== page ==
The family was born in Launceston, Tasmania, on 19 December 1974. Ricky Ponting is the eldest of Graeme and Lorraine Ponting's four children.Graeme had been "a good club cricketer" and played Australian rules football. Lorraine was the state vigoro champion.He was the uncle to Greg Campbell played Test cricket for Australia in 1989 and 1990.His parents were first residents of Prospect 4.1 kilometers (2.5 miles) south of the city center However, they moved to the working class area of Newnham which is located six kilometers (3.7 miles) from central Launceston.
After marrying his long-time partner and lawyer Rianna Cantor at the end of June in 2002 Ponting said that she was the main reason behind his growth in maturity.The couple has three children.
Junior ranks
Initiated to play cricket at the age of 11 by his father Graeme and his uncle Greg Campbell, Ponting played for the Mowbray Under-13s team when he was at the age of 11 during 1985 and 1986. In January of 1986 the player participated in the annual five-day Northern Tasmania junior cricket competition.He scored four hundred and fifty-one runs over one week, the bat maker Kookaburra offered Ponting the opportunity to sign a sponsorship deal while at the age of eighteen, mostly because of the four centuries.Ponting adopted this style into the Under-16s ' week-long tournament just a month later with a score of an even century on the last day.Ted Richardson, the former chief of the Northern Tasmanian Schools Cricket Association declared: "Ricky is certainly the equivalent of David Boon at this level.
Australian Rules football was also an integral part of Ponting's sports life and he is a fervent follower in the North Melbourne Kangaroos.In the winter, Ponting played junior football with North Launceston and up until when he was 14 years old and it was an option in the sport.This was before he fractured the humerus on his right arm while playing for the North Launceston Under-17s as a 13-year-old.The arm of Ponting was so severely damagedthat it needed to be put in a sling.Then, he was ordered to go through an indefinite layoff of 14 weeks for a period of time, he was never able to play in a competitive game ever again.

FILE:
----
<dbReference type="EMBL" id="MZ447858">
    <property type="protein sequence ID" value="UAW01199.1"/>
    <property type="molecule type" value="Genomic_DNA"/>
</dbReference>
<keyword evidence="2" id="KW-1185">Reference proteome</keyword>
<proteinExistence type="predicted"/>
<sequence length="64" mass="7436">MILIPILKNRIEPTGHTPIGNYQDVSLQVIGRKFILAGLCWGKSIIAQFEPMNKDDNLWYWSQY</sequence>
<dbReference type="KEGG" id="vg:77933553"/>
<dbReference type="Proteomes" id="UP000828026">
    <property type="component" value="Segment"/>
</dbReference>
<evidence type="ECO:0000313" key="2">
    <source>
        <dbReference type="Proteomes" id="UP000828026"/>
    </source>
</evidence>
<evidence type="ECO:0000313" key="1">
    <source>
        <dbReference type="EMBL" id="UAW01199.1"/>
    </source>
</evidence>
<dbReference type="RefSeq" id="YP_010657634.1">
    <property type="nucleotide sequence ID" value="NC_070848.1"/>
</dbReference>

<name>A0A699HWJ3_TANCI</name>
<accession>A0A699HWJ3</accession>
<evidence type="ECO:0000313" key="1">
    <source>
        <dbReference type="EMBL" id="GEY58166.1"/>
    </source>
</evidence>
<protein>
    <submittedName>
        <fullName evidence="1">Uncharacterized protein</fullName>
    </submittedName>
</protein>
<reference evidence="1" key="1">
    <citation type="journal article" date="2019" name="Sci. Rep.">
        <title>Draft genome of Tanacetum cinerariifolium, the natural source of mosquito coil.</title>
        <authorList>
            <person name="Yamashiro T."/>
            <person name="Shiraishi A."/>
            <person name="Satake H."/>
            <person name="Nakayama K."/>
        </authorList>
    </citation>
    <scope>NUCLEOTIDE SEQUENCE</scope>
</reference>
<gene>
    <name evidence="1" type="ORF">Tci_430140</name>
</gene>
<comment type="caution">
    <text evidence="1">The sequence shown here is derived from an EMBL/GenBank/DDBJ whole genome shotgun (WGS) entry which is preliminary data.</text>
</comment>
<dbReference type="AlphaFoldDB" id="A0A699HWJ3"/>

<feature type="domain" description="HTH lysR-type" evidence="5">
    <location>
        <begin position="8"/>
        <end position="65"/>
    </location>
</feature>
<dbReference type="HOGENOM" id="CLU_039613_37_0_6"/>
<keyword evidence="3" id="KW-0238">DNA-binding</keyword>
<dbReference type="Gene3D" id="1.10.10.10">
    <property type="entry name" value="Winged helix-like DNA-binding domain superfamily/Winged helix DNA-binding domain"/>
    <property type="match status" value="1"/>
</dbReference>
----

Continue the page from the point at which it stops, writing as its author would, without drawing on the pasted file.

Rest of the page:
When playing in Tasmanian Sheffield Shield matches at the NTCA Ground (Northern Tasmanian Cricket Association Ground), Ponting was a scoreboard assistant as well as surrounded himself with international cricketers.After finishing school at the close of the 10th year in 1990, he was employed as a groundsman for Scotch Oakburn College, a private school located in Launceston.In 1991, the Northern Tasmanian Cricket Association sponsored Ponting to go to a fortnight of sessions in the Australian Cricket Academy in Adelaide.The two weeks of training turned into the full two-year sponsorship, as Ponting was believed to be the most talented 17-year-old batsman that Academy Coach Rod Marsh had ever seen.
Participating in five games for Tasmania during an Under-19 Carnival at Perth, Ponting scored 350 runs and was selected as a member of the national 13-man under-19 squad to play in the coming South African tour. This is the first Australian cricket team to go on an official trip to South Africa following the Bill Lawry team's tour in the year 1970.